Wild Animals/Wolverine behavior



I was at the Columbus Zoo earlier today, and their wolverine was out and active, and it was a bit unusual in his behavior. He had a corner of his exhibit that he was fixated on, and was jumping up and down in that corner. He'd jump for about five minutes, stop and pant, and then resume jumping. He kept this up for probably about 20 minutes before I found a docent to ask, but she didn't know what the behavior might possibly be.

It wasn't near any access doors (I thought perhaps he knew it was feeding time, or something similar), and I didn't see anything in the landscaping around his exhibit that would strike his interest (like rabbits, birds or such). He did stop at one point to run around the perimeter, but he came right back to that spot to resume jumping. It was so weird, but I've not found anything explaining why he was doing this (the docent did confirm that it was a male, if that might help any).

Thank you so much for your time,

Dear Amanda,

Sometimes an intelligent animal in captivity who is bored will engage in repetitive, neurotic behaviors to alleviate the boredom.  To tell you the truth, this is what the wolverine's behavior sounds like to me.  :(

Sounds as if the poor little guy could use some environmental enrichment.


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Dana Krempels, Ph.D.


I'm an evolutionary biologist with a passion for animals. Ask about natural history, behavior, ecology, evolution. PLEASE NOTE:

If you have found an "orphaned" or injured wild animal or bird:
Please don't waste time asking questions on the internet, as the answers may come too late. DO NOT FEED THE ANIMAL, and DO NOT HANDLE IT unless it is in imminent danger. (Many wild "orphans" are not orphans at all!) If you are absolutely sure it is orphaned, keep it warm and quiet, and find a LICENSED WILDLIFE REHABILITATOR HERE. Don't try to raise a baby yourself, or rehabilitate an injured anmal. Many a well-intentioned rescuer will do more harm than good, especially with baby birds and baby rabbits.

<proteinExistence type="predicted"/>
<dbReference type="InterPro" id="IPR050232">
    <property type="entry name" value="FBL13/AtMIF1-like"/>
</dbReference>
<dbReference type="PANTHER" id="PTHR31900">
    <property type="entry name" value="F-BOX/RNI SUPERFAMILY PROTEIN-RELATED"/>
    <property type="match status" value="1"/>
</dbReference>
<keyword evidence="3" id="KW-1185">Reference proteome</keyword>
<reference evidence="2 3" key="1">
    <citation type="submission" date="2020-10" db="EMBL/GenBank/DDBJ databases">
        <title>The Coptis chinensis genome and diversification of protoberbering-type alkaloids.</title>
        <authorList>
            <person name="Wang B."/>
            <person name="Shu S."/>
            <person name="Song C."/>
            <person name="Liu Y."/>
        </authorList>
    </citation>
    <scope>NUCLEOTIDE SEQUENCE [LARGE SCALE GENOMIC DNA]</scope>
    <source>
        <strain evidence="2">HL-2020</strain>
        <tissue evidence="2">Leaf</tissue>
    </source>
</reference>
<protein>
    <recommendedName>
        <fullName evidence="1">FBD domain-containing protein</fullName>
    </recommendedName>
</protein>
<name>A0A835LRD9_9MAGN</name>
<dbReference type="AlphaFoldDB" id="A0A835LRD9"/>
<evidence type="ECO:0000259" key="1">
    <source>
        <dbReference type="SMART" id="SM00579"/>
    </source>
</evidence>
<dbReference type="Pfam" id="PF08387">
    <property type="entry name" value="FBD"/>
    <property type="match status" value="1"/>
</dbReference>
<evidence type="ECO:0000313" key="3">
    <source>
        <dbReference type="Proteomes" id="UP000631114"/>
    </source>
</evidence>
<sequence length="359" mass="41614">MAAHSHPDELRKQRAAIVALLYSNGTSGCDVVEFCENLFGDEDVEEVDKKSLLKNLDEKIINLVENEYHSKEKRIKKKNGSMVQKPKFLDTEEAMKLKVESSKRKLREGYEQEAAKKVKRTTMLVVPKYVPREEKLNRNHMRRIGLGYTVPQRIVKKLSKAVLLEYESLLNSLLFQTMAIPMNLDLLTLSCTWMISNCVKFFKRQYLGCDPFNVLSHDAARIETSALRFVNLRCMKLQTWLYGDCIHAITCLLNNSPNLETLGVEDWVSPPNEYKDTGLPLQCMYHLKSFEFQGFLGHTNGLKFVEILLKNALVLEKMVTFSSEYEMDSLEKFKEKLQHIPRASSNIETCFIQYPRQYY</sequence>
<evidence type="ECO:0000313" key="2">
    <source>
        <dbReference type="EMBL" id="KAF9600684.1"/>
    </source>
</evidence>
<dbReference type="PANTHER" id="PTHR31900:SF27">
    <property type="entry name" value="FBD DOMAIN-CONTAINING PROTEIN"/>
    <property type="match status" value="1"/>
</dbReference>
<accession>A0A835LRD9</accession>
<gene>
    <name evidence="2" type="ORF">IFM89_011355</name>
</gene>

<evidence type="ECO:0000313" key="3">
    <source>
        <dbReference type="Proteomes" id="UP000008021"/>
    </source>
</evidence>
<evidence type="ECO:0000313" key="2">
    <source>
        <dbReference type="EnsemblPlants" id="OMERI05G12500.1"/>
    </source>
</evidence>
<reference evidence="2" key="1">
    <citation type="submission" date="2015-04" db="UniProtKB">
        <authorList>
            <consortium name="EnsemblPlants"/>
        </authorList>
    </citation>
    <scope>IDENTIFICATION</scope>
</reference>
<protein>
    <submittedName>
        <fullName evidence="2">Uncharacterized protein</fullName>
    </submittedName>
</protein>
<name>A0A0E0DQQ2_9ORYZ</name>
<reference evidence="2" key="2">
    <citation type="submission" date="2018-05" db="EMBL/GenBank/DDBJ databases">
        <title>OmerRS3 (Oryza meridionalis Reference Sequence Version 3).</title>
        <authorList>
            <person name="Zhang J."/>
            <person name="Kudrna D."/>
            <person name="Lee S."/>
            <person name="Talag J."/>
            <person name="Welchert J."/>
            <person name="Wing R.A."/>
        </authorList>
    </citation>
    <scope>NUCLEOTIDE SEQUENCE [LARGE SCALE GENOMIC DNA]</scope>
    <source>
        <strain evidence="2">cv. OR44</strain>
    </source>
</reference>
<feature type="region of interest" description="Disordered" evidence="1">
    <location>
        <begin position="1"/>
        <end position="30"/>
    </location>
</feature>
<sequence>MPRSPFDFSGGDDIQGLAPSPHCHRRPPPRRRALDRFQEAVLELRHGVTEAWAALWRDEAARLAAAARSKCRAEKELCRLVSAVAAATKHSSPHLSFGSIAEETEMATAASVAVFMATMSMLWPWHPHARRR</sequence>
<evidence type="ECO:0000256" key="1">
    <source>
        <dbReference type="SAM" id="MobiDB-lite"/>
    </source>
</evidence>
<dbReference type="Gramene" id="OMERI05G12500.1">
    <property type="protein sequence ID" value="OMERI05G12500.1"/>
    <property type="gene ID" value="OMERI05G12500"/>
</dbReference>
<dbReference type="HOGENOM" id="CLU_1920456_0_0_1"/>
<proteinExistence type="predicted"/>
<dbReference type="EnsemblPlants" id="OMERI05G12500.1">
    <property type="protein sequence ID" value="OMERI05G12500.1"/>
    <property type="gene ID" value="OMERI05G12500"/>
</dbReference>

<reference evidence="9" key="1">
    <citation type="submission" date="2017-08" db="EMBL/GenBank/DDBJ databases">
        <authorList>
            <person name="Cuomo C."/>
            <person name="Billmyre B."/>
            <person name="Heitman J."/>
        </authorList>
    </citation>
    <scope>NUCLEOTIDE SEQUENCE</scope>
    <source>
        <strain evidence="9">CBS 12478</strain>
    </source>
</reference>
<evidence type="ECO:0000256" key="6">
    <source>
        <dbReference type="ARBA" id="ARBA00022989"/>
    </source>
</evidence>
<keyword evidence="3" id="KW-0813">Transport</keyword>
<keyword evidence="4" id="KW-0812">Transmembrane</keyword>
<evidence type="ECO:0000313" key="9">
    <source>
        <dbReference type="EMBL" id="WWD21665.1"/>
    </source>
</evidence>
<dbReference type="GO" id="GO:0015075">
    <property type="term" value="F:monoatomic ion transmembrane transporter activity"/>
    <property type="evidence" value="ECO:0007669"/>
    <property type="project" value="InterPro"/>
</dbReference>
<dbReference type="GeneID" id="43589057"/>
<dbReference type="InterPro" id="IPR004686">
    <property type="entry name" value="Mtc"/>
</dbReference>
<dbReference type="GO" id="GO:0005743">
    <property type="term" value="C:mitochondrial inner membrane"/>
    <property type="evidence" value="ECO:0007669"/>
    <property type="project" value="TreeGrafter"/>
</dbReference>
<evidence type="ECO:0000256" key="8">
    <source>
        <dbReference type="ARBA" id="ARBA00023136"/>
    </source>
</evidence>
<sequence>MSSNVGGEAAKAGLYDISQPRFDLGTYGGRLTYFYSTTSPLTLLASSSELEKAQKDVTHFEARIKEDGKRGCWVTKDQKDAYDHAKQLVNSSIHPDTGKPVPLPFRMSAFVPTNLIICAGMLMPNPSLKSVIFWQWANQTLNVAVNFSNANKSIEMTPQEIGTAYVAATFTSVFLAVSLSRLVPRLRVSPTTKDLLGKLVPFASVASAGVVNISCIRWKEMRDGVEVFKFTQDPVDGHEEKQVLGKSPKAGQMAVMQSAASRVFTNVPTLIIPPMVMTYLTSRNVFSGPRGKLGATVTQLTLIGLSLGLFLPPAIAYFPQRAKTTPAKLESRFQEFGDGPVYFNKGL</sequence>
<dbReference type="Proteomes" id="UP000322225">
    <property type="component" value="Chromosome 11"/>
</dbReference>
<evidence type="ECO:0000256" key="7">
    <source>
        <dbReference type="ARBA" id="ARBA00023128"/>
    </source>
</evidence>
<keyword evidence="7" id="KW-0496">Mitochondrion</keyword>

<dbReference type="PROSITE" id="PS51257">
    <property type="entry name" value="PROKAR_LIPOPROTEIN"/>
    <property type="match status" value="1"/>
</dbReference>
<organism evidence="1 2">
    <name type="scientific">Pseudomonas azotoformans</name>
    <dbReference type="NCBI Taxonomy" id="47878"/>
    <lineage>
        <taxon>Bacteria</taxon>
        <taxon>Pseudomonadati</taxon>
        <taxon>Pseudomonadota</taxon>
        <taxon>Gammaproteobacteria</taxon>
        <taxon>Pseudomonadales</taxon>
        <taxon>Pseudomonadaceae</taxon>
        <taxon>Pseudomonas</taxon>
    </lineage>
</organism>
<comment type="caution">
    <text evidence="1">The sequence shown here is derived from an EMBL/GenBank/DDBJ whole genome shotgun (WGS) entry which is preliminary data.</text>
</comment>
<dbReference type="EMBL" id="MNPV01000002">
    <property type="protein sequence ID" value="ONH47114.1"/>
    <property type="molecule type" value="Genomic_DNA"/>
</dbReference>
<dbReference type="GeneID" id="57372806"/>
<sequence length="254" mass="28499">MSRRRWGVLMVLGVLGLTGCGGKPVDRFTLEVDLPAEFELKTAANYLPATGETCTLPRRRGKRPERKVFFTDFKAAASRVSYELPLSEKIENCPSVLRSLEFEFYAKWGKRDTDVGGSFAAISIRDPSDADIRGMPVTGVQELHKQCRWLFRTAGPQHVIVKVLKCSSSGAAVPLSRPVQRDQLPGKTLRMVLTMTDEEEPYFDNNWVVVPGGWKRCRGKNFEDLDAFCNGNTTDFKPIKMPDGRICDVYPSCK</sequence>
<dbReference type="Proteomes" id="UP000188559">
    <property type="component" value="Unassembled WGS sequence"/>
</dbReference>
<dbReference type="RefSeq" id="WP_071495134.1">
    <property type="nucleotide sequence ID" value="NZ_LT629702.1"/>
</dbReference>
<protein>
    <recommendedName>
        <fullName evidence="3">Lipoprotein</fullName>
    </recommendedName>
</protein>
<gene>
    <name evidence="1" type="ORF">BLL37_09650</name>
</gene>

Without geographic location, time of day and habitat, I can't help. A clear picture is always best.

It's impossible for me to I.D. an animal call without hearing it myself.

I'm not an expert on comparative strengths of different animals (more complicated than you might think!) nor bite forces.

I refuse to answer "Which of these two animals--X or X--would win in a fight?".

These hypothetical matchups range from impossible (Grizzly Bears and Gorillas don't even occupy the same continent.) to ridiculous (Someone asked me "Who would win a fight between a Great White Shark and a tiger?").

The vast majority of animals--even the fierce and powerful--are not as warlike as Homo sapiens, and it's childish to project our aggressiveness onto them.


I have been the fortunate caregiver to a group of Black-tailed Jackrabbits rescued from the Miami International Airport, and not releasable in this area because they are not native. I also have rehabbed and released Eastern Cottontails, and am in contact with many very experienced wildlife rescuers who regularly handle injured or orphaned rabbits and hares.

House Rabbit Society

Exotic DVM journal

I have a Ph.D. in Biology, with main areas of expertise in evolutionary biology, genetics, botany, and ecology.

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